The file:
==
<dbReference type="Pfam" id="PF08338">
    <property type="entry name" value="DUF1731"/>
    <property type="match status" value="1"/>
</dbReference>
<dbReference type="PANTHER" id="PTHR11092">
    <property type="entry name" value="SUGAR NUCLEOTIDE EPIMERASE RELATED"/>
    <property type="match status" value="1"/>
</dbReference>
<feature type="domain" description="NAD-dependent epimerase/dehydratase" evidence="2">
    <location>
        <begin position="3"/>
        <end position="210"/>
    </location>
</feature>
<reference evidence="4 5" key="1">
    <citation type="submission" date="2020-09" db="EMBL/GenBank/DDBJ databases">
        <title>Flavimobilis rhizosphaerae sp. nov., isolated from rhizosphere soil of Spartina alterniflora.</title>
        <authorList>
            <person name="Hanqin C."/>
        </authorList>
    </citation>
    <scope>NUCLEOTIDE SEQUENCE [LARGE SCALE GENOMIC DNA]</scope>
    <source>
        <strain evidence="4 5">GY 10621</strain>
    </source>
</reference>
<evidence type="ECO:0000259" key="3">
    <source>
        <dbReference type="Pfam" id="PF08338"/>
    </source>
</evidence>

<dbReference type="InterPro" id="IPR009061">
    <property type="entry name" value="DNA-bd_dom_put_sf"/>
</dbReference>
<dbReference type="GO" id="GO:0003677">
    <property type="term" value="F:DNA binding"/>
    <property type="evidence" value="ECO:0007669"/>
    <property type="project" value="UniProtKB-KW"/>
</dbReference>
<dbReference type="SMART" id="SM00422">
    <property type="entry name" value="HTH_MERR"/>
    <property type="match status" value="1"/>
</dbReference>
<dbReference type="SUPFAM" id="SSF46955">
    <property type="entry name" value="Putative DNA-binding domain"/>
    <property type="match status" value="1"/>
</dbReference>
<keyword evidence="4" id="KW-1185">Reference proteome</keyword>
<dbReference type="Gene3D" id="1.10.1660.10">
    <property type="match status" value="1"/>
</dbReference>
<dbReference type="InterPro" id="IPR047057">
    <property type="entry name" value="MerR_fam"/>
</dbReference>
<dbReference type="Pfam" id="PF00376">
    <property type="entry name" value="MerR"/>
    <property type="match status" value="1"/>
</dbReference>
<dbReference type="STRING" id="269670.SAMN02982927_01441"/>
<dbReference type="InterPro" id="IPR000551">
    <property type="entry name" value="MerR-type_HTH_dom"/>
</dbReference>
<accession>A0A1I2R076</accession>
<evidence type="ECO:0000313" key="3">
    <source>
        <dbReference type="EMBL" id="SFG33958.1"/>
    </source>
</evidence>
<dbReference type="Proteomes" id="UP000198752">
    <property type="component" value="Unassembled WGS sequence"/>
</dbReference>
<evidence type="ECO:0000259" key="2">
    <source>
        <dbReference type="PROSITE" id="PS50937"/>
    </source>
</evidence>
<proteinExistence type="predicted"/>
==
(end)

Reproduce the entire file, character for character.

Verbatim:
<dbReference type="Pfam" id="PF08338">
    <property type="entry name" value="DUF1731"/>
    <property type="match status" value="1"/>
</dbReference>
<dbReference type="PANTHER" id="PTHR11092">
    <property type="entry name" value="SUGAR NUCLEOTIDE EPIMERASE RELATED"/>
    <property type="match status" value="1"/>
</dbReference>
<feature type="domain" description="NAD-dependent epimerase/dehydratase" evidence="2">
    <location>
        <begin position="3"/>
        <end position="210"/>
    </location>
</feature>
<reference evidence="4 5" key="1">
    <citation type="submission" date="2020-09" db="EMBL/GenBank/DDBJ databases">
        <title>Flavimobilis rhizosphaerae sp. nov., isolated from rhizosphere soil of Spartina alterniflora.</title>
        <authorList>
            <person name="Hanqin C."/>
        </authorList>
    </citation>
    <scope>NUCLEOTIDE SEQUENCE [LARGE SCALE GENOMIC DNA]</scope>
    <source>
        <strain evidence="4 5">GY 10621</strain>
    </source>
</reference>
<evidence type="ECO:0000259" key="3">
    <source>
        <dbReference type="Pfam" id="PF08338"/>
    </source>
</evidence>

<dbReference type="InterPro" id="IPR009061">
    <property type="entry name" value="DNA-bd_dom_put_sf"/>
</dbReference>
<dbReference type="GO" id="GO:0003677">
    <property type="term" value="F:DNA binding"/>
    <property type="evidence" value="ECO:0007669"/>
    <property type="project" value="UniProtKB-KW"/>
</dbReference>
<dbReference type="SMART" id="SM00422">
    <property type="entry name" value="HTH_MERR"/>
    <property type="match status" value="1"/>
</dbReference>
<dbReference type="SUPFAM" id="SSF46955">
    <property type="entry name" value="Putative DNA-binding domain"/>
    <property type="match status" value="1"/>
</dbReference>
<keyword evidence="4" id="KW-1185">Reference proteome</keyword>
<dbReference type="Gene3D" id="1.10.1660.10">
    <property type="match status" value="1"/>
</dbReference>
<dbReference type="InterPro" id="IPR047057">
    <property type="entry name" value="MerR_fam"/>
</dbReference>
<dbReference type="Pfam" id="PF00376">
    <property type="entry name" value="MerR"/>
    <property type="match status" value="1"/>
</dbReference>
<dbReference type="STRING" id="269670.SAMN02982927_01441"/>
<dbReference type="InterPro" id="IPR000551">
    <property type="entry name" value="MerR-type_HTH_dom"/>
</dbReference>
<accession>A0A1I2R076</accession>
<evidence type="ECO:0000313" key="3">
    <source>
        <dbReference type="EMBL" id="SFG33958.1"/>
    </source>
</evidence>
<dbReference type="Proteomes" id="UP000198752">
    <property type="component" value="Unassembled WGS sequence"/>
</dbReference>
<evidence type="ECO:0000259" key="2">
    <source>
        <dbReference type="PROSITE" id="PS50937"/>
    </source>
</evidence>
<proteinExistence type="predicted"/>